There’s no business like snow business. Jan 16th 2016
The weather in our country is so much more than just a set of climatic conditions: it sets our moods, we schedule our lives by it, it gives us no end of conversational topics and we make life changing judgment calls on it. When you compare our life style to that of others who live their lives in countries where they can plan a day/week/month in advance, because they know what it (the weather) will be like, our lives are crazily erratic, prone to rapid changes of planned schedules, especially if you have an interest in an outdoor pursuit.
Climbers are probably at the top of this list, is it warm/dry/cold/icy/snowy enough, is there too much wind, enough day light etc etc etc to do what we have in mind.
We train, dream, salivate over guidebooks then hope for the weather to fit in with our schedules; disappointment can be way of life but it’s generally greeted with pragmatism and a shrug of the shoulders.
When I set off for Scotland, the birds in Somerset had been tentatively greeting the dawn for a week or so with some hopeful spring-like twittering as the days noticeably lengthened and the sunshine strengthened.
The rooks waited hopefully next to their nests in the trees at the side of the M4 motorway for something unknown, but driven by some instinct to happen. Two wobbly lambs wandered about a field somewhere next to the M6 as I drove north. Spring was here in the south, however the weather in the north was another thing: it was set to be cold and there was snow on the hills with more forecast to come. I had had enough of waiting. I was going to go for it and would do something whatever happened.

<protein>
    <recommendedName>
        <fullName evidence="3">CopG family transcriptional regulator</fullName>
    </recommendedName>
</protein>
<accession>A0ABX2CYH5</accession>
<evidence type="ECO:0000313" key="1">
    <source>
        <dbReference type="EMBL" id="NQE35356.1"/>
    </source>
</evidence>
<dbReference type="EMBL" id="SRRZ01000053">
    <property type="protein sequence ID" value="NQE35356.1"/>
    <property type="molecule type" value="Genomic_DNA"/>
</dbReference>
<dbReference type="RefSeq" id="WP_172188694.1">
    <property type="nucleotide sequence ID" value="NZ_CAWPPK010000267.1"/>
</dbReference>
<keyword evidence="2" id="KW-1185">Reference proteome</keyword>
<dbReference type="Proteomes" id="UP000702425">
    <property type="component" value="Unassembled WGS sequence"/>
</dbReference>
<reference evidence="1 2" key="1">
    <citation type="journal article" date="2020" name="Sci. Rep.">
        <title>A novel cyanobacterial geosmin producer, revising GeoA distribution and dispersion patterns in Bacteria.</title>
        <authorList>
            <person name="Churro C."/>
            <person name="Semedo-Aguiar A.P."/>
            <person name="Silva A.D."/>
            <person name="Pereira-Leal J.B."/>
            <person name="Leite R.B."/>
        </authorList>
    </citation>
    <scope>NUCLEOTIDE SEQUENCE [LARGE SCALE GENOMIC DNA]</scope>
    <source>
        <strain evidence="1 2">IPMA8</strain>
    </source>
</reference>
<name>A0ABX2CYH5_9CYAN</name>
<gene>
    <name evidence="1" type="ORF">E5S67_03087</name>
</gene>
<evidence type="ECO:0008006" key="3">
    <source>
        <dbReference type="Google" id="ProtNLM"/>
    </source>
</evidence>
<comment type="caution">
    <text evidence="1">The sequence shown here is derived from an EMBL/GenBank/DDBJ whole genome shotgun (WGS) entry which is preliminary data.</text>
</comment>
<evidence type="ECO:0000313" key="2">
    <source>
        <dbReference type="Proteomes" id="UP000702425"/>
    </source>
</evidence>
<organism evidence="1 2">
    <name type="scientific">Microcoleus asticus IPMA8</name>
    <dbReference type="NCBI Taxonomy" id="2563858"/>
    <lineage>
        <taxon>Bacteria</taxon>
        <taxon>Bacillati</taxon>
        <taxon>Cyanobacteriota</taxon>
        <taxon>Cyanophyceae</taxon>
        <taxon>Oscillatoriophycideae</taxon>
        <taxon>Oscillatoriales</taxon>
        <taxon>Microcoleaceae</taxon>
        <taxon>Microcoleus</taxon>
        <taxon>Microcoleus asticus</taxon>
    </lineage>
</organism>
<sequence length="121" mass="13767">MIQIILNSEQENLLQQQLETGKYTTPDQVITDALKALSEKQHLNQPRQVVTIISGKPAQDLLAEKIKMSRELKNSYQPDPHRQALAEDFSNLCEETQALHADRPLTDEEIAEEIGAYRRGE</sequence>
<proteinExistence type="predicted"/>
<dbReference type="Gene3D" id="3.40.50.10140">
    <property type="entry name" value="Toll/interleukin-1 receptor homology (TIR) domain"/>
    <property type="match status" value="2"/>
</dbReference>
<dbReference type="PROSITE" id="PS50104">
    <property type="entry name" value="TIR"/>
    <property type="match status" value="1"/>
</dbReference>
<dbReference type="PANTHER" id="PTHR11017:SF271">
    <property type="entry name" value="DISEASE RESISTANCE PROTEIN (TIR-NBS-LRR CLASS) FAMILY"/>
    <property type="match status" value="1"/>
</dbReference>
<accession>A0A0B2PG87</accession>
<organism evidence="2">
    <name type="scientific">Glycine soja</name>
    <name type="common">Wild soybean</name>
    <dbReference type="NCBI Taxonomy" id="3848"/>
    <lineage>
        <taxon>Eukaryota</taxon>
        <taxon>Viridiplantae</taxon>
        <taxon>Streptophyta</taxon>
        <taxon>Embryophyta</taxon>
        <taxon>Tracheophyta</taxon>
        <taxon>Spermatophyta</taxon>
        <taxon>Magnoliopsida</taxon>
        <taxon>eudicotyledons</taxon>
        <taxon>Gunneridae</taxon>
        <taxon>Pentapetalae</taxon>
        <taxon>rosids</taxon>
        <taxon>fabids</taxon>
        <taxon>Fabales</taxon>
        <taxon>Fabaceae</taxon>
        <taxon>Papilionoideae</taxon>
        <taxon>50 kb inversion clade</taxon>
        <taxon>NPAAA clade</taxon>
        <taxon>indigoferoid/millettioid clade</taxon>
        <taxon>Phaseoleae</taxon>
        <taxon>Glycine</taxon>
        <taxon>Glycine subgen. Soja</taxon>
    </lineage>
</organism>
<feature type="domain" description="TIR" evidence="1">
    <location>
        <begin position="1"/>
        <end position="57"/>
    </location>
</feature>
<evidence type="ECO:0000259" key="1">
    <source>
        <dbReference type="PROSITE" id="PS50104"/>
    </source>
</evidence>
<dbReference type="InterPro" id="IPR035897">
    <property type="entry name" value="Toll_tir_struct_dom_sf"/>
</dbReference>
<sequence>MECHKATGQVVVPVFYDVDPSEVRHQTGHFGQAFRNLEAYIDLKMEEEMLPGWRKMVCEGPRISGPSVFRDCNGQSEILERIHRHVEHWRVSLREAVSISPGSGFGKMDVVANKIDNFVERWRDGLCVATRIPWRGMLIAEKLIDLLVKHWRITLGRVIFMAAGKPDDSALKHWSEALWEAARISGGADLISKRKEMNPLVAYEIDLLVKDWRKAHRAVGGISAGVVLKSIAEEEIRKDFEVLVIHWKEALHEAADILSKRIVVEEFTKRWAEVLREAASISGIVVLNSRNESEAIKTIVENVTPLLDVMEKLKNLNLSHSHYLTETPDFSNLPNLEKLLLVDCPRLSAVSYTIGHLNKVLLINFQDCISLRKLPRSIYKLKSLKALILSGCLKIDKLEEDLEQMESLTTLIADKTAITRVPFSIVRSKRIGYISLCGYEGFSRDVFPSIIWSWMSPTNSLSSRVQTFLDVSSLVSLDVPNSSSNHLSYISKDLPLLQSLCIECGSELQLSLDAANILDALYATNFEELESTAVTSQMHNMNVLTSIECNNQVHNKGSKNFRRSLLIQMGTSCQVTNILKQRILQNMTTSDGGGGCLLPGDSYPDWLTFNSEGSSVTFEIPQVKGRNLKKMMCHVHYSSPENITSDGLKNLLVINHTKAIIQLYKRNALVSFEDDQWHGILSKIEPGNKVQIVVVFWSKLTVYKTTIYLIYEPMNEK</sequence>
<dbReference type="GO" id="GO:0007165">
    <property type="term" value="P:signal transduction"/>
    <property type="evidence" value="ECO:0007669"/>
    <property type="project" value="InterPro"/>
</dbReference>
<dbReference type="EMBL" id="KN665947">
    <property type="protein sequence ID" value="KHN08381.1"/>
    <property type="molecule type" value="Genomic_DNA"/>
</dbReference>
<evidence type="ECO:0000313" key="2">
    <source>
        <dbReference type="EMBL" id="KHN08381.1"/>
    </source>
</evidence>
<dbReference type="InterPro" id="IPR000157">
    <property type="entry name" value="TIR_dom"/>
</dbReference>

The snow started as I joined the M74 south of Glasgow, there was an inch or two at the roadside on the M9, by the time I drove past Dalwhinnie, my windscreen washers had frozen compliments of the -4° temp but my still warm pee bottle contents came to the rescue of a salted up and fairly opaque windscreen.
There was serious snow (hard and frozen) in my chosen lay-by for the night. It was lightly snowing but there were stars winking through the thin cloud. I parked the van with a view over Glen Garry where I could watch the rise and fall of the moon, the coming and going of the clouds and hear the wind in the trees far enough below to not block my view to the rough bounds.
I set off the next morning with a ‘straight up’ mentality on the north ridge of Faogach. It was frozen at 150m, light snow at 300m, a good covering at 500m and by the time I got to the steeper section there were deep drifts with no base. I floundered about in a generally upwards direction thinking that by the time I got to the ridge the wind would have scoured it clear and allow me unhindered progress. I formed this opinion because of the sheer amount of spindrift being deposited on me continually from above.
I was tired when I got to the summit. I looked along the ridge towards Sgurr na Sgine, it was unbelievably covered in deep knife edge drifts along its total length. I floundered, fell and cursed my way along this in a stiff wind, which blasted my face and eyes with driven ice crystals. By the time I got to the summit of Sgurr na Sgine – only 1k and about 200 vertical metres away – I had had enough. However, the van was now a long way away and below. It would have been sensible to go back the way I had come but I just did not fancy another hour in deep snow in the rising wind and spindrift so I opted to drop into the choire between the hill I was on and the Forcan Ridge.
Mistake number 1: when you are in deep snow and you look down a slope from above remember that you cannot see the boulders, as they are all covered in snow. I opted to go down a fairly steep but generally benign looking snowy slope towards the bealach. About 50m down I was in chest deep snow flailing to ensure any kind of forward progress when I dropped suddenly over the edge of a small cliff that I had no idea I was above. It was only about 4 feet, but I crapped myself: an awkward landing and a broken leg up here at this time of the day in these conditions did not bear thinking about.